Lewiston 'PowerMom' promotes healthful diet on a budget
Mwayuma Avoki of Lewiston said she would rather spend her money on healthful food than medications and health care bills. Her 5-year-old son, Ogusto Mutuale, always has a piece of fruit with his dinner, which on Tuesday was goat meat with rice, cassava leaves and beans.
LEWISTON — Mwayuma Avoki doesn't have much money, so when she buys groceries she focuses on how to get more with less and what's healthy.
The mother of two, an immigrant from Congo, Avoki has come up with shopping rules that could help nearly every budget.
Her enthusiasm has earned her the designation of PowerMom by nutrition educators for the Maine Supplemental Nutrition Assistance Program, or SNAP. Avoki is one of two Maine mothers showcased in an online video campaign titled Shop, Cook, Eat Healthy on a Budget.
From her Blake Street apartment, Avoki shared her tips as her sons, Gairus, 4, and Ogusto, 5, played.
On her walls are framed photos of her sons and a crucifix. She speaks seven languages, including French and Swahili. She interprets for those who need it, attends Lewiston Adult Education and wants to become a nurse.
Shopping in the United States compared to Congo is confusing, she said. “You see a lot of prices. When I went to give them money, it was very high. I said, 'What are you guys doing?'”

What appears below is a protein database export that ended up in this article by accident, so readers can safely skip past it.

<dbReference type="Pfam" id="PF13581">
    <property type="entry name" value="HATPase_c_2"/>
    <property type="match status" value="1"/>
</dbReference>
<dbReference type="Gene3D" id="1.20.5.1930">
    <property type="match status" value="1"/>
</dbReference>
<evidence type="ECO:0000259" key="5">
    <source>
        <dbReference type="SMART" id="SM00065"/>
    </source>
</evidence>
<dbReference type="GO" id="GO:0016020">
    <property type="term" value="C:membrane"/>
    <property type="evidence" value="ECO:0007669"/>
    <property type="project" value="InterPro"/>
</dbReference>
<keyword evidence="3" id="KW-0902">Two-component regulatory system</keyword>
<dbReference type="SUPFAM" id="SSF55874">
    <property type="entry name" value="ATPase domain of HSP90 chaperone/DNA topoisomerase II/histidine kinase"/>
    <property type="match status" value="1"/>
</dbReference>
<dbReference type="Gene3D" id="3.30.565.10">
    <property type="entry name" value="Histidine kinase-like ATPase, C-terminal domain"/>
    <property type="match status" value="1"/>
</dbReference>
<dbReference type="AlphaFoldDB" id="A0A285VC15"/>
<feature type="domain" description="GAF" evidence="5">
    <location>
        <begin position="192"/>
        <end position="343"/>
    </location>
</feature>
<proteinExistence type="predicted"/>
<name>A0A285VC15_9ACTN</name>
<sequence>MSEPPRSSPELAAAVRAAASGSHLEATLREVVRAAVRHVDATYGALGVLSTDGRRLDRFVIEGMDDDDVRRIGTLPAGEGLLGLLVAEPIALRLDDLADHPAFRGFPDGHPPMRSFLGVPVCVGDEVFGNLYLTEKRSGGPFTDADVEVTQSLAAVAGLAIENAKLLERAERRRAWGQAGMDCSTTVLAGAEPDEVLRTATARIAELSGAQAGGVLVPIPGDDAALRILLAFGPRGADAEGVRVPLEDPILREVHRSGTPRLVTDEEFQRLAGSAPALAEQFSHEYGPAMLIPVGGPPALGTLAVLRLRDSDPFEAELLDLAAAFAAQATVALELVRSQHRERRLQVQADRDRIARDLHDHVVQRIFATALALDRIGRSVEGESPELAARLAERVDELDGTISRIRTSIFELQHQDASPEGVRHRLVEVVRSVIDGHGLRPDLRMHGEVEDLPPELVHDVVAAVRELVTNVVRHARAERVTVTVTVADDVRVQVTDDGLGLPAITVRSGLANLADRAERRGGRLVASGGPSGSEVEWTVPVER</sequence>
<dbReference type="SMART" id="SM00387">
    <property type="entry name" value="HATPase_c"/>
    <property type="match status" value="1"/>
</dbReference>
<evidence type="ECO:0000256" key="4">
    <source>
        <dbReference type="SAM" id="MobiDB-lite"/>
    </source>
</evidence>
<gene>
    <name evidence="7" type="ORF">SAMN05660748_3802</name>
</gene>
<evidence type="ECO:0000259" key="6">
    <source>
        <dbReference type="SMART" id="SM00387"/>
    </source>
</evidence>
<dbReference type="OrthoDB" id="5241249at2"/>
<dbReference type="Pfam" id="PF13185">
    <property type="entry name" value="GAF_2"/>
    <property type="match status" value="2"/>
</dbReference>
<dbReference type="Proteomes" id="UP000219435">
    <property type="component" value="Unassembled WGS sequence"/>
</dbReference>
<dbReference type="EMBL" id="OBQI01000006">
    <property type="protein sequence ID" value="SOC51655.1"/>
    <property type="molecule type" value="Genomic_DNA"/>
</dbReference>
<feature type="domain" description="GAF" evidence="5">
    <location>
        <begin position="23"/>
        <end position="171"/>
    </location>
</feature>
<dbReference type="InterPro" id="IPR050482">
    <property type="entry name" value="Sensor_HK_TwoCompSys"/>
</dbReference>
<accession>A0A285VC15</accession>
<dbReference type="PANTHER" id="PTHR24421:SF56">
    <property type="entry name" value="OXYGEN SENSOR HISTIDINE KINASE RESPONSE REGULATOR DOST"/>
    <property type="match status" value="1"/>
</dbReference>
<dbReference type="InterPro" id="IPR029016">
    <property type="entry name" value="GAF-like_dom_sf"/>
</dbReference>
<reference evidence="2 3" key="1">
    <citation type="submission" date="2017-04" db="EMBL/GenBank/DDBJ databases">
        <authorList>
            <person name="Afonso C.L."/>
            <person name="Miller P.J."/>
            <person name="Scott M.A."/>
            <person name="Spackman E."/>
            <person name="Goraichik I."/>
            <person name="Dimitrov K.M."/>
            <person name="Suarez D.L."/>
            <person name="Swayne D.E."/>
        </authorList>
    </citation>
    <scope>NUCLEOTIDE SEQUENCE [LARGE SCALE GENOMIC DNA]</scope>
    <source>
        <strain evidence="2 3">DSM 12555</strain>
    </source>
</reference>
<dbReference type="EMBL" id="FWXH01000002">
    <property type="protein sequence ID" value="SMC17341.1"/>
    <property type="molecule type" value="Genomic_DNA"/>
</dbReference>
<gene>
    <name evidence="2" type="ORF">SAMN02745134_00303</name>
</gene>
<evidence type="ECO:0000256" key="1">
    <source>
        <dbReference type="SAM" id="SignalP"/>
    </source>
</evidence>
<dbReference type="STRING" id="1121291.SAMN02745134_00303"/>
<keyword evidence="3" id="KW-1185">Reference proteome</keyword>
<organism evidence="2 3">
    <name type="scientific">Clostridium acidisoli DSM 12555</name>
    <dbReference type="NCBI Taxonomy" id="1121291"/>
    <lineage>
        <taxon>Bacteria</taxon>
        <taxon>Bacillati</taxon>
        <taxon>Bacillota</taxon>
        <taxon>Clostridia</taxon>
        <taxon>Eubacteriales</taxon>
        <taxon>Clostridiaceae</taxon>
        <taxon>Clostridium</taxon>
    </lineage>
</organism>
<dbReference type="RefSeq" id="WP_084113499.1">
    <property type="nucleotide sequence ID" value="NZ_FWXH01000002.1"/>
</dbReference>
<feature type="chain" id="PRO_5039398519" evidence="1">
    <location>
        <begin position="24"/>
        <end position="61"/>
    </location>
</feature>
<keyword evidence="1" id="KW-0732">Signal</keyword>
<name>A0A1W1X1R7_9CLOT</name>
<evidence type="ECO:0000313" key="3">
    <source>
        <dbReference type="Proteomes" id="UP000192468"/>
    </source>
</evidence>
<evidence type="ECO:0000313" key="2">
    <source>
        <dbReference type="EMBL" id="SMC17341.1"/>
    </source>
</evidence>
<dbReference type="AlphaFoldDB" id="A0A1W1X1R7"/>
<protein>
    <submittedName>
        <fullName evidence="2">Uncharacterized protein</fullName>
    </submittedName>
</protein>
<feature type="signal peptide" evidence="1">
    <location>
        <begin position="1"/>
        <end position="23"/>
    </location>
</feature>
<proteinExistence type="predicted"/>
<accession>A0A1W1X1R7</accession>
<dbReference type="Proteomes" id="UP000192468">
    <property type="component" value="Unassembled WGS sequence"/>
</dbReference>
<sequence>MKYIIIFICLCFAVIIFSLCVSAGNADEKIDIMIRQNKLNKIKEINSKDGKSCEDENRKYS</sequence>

Avoki said she now knows there's a difference between unit prices and actual prices for the amount purchased. “Everybody knows how to shop. We didn't know the amount, how to compare the price and get more food with less money,” she said. “And we didn't know what kind of food was good for our body and what was not.”
All of that was explained during shopping/nutrition classes at Androscoggin Head Start. She now coaches others.
How much she spends when shopping varies, she said. Sometimes she shops for one week, sometimes for two. Typically she spends between $50 and $100 per shopping trip.
Breakfast is cereal, oatmeal, milk and fresh fruit. Other meals include whole wheat bread, peanut butter, cheese, rice, some meat and lots of vegetables. Once or twice a month she'll let her boys have pizza. “It's OK once in a while,” she said. “I like vegetables and fruits in their bodies most of the time.”
In Congo she shopped at farmers markets where there was little if any processed food. People there ate mostly vegetables. “Meat is very expensive,” she said.
When they had chicken, they would eat “just a little piece,” making the chicken last three days.
Norma Larocque, the health coordinator at Androscoggin Head Start, nominated Avoki to be a PowerMom.
Avoki was enthusiastic about what she learned at Head Start nutrition classes. "She brought family. She recruited for me,” Larocque said. Avoki even took Larocque's class twice. “She said, 'I learn better if I hear it the second time.'”
Larocque said she's impressed that Avoki feeds her sons healthful food without much money. “She's amazing.”
How you shop, what you eat, when you eat and how much you eat matters, she said. For example, no one should eat much late in the day, it will make you gain weight, Avoki said.
“We can be killing the body without knowing it," she said. "It kills the body when we put too much salt. Then we have high blood pressure.”
Instead of spending on prescriptions, “we want to spend money to eat right and stay healthy,” she said.